Bahraini artist, Enas Sistani, has been curating thought-provoking imagery addressing societal issues and current affairs. She tells Farah Baig about her journey as an artist and the objective leading her conceptual photography.
I don’t want to stick to photography in the conventional sense. I don’t want people to look at my photos, think it’s nice and it ends there. No, I want to be able to spread awareness and convey a message; I believe arts can play a significant role in that,” says Enas passionately.
The Bahraini artist’s curated imagery remains etched in one’s mind long after you’ve seen it. Her impassioned approach to conceptual photography has encouraged conversation and action around topics including mental health, genocide, gender roles and disparities, body dysmorphia and women empowerment among others. “I believe arts as a medium can implement change as you can say so much with just one image,” she says.
Despite the fact that Enas’s photographs having resonated with people across the region, and drawn the attention of BBC and CNN, she remains modest and recounts her journey to developing her photography.
WHERE IT ALL STARTED
After venturing on a solo trip through Europe in 2016, Enas shared pictures she had taken on the platform X, which was then known as Twitter. “I’m a very visual person, and so I ended up paying attention to little details including the day-to-day lives of people which I captured on my phone,” she explains.
The appreciation and encouragement of viewers led Enas to create the Instagram account @solovagabond where you can now find her art. “I was then encouraged to get a camera, something I was initially very much against, but then I decided to go for it,” she says. “I bought the cheapest camera that I could find. I didn’t know anything about them or how to operate them so I opted for a beginner’s camera and just started clicking,” she adds.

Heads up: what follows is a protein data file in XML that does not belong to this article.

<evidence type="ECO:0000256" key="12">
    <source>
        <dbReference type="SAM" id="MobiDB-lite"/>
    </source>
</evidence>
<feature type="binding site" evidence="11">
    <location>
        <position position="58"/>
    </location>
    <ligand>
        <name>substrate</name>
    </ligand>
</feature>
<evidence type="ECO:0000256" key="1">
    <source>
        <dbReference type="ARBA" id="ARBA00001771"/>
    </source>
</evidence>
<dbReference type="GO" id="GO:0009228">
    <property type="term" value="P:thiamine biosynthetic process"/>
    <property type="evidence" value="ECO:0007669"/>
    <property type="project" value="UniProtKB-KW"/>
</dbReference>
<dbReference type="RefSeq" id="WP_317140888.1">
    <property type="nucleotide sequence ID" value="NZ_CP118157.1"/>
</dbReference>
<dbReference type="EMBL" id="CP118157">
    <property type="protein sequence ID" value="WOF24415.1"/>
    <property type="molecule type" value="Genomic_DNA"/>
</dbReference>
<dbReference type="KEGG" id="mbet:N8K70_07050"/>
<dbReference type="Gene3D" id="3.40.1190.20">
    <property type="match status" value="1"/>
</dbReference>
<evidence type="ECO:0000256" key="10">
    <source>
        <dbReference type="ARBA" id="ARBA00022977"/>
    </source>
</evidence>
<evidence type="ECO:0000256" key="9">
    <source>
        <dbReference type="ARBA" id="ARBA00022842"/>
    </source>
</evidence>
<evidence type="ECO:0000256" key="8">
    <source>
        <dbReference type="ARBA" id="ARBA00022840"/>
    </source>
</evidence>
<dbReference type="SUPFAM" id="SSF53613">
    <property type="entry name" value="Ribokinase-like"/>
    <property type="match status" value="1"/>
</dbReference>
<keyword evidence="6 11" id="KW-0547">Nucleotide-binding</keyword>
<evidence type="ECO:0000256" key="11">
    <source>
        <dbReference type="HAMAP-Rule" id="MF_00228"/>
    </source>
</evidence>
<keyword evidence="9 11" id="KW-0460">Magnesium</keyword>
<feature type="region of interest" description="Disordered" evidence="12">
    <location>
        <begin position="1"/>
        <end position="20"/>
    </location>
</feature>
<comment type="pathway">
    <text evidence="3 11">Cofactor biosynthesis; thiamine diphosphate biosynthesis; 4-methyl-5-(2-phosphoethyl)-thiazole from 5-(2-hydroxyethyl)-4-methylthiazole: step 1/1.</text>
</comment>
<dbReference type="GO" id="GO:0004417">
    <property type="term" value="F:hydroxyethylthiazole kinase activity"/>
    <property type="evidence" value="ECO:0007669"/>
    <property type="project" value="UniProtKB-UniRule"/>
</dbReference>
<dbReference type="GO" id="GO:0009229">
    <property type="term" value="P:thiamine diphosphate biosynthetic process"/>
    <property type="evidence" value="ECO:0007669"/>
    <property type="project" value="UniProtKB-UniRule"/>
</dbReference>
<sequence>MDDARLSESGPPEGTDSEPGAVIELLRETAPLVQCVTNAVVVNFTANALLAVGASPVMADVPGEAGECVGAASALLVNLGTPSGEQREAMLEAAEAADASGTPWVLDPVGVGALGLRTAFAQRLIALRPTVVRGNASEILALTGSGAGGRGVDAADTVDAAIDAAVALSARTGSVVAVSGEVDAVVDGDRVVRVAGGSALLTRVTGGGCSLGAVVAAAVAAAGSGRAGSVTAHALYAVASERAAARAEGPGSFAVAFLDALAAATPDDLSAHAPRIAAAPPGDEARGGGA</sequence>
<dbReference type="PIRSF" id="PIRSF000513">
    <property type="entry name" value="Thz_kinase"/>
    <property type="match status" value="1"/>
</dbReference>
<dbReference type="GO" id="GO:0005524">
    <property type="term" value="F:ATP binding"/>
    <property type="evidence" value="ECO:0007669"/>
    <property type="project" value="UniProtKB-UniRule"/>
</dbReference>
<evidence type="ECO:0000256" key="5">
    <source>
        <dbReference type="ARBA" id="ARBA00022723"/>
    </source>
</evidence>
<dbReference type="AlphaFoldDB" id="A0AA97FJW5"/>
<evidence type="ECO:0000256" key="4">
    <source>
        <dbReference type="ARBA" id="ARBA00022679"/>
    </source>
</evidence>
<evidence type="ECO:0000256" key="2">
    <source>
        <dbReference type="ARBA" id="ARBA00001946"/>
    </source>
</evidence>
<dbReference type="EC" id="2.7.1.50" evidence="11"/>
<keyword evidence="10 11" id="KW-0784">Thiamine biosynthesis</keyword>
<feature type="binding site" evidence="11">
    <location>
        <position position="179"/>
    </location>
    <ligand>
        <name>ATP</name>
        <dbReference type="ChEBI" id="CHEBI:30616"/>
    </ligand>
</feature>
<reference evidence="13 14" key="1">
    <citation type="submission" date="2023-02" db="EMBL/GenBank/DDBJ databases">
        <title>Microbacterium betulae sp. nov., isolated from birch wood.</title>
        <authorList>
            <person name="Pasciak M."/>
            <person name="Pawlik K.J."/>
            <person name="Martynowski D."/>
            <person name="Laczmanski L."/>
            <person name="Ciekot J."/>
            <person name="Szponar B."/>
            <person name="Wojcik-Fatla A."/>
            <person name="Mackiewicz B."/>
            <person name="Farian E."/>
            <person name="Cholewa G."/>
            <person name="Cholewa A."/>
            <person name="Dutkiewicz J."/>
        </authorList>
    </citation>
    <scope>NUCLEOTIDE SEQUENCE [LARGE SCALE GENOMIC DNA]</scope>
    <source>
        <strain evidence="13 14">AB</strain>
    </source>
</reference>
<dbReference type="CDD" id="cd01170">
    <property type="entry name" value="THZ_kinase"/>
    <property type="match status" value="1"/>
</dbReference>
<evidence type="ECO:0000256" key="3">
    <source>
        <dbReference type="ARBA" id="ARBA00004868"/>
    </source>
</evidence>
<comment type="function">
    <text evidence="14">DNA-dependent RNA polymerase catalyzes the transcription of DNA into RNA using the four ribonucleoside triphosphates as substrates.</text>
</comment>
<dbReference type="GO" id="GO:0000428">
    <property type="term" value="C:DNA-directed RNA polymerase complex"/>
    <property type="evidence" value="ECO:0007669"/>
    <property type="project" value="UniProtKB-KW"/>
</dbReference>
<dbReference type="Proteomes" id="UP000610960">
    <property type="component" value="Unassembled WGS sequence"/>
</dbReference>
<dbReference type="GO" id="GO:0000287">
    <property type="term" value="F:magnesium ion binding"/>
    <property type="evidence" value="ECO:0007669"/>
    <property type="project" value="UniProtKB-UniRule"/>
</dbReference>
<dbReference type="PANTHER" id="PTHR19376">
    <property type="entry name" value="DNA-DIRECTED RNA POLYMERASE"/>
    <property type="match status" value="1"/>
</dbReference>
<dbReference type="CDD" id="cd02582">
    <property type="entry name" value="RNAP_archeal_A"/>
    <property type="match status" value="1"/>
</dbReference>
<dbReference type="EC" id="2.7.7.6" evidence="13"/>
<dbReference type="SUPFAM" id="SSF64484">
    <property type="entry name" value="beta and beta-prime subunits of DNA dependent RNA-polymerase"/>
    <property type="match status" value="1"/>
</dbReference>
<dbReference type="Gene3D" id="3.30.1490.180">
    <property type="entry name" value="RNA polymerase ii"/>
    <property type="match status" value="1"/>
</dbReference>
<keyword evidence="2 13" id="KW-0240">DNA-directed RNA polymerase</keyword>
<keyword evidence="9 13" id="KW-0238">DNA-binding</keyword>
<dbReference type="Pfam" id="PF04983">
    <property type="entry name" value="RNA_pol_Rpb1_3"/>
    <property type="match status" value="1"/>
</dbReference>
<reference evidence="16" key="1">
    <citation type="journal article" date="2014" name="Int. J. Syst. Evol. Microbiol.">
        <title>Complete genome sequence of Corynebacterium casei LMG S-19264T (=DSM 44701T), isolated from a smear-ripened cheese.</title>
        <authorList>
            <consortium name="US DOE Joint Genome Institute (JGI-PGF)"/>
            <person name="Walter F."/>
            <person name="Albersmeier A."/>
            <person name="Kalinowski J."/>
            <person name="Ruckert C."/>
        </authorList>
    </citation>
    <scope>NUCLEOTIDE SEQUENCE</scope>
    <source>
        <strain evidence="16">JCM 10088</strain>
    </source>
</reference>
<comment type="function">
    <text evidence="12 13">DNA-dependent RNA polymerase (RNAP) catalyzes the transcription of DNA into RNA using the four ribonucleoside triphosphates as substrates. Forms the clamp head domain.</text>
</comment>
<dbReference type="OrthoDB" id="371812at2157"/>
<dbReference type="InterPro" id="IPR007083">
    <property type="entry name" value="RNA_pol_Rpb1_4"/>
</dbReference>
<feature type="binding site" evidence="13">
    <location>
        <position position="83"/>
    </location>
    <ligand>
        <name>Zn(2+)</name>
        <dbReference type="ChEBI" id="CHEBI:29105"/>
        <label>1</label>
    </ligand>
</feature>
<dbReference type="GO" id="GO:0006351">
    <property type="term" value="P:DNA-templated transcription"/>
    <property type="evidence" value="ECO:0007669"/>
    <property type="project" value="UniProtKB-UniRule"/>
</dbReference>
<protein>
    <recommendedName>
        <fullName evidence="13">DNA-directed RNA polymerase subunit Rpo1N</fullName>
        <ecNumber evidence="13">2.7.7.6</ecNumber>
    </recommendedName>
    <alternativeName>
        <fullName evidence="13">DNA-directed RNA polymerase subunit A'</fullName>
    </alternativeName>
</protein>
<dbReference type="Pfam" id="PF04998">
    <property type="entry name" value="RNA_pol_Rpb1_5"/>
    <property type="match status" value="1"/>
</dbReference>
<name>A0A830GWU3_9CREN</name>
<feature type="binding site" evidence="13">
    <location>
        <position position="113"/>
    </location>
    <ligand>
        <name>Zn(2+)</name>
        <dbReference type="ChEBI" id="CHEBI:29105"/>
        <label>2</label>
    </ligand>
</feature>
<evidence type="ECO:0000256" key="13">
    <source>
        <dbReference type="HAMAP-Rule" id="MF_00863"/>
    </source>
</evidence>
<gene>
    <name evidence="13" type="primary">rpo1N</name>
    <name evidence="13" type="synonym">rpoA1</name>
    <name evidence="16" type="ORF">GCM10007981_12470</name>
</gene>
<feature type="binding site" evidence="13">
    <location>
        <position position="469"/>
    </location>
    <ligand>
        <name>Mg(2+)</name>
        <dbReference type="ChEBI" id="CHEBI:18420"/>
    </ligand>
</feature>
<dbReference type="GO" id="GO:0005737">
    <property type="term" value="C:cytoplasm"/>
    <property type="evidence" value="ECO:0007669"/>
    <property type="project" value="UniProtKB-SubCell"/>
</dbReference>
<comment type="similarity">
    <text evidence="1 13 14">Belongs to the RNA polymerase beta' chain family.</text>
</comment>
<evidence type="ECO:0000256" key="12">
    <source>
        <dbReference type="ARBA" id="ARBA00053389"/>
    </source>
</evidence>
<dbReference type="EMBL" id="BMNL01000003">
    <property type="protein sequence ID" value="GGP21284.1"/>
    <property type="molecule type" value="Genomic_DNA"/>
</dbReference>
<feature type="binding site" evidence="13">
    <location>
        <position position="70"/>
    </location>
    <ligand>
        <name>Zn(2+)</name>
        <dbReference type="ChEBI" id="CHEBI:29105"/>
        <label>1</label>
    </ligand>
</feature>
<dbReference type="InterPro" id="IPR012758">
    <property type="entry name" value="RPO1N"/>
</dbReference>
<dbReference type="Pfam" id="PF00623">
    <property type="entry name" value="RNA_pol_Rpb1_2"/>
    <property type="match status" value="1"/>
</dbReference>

Her initial stint with a beginner’s camera paved the road for a much bigger vision – one with lots of routes for her creativity. “I’ve worked on developing my art through trial and error, and even YouTube videos. It’s been a learning curve, and I still don’t think of myself as a professional,” she says modestly.
When asked about her preferred subjects to photograph, Enas explains that her interest in photography began with, and is still, street photography. “Being an artist with many mediums, I sometimes write poetry; street photography reminds me so much of poetry,” she says.
“When you capture one scene, it can tell you a gazillion stories. Everyone is open to interpret it. So, you look at it and maybe it means something to you but it could mean something very different to me. I just find it beautiful,” she explains.
Her interests soon branched out to encompass conceptual photography as she wished to raise awareness and share her personal experiences too. This served as a great tool for Enas to shed light on topics and encourage spirited reactions.
“I don’t go for a topic blindly but rather research them meticulously so they are well represented. Most of my conceptual projects are based on my own experiences, but then there are others inspired by those of my loved ones or, in some cases, society,” she says.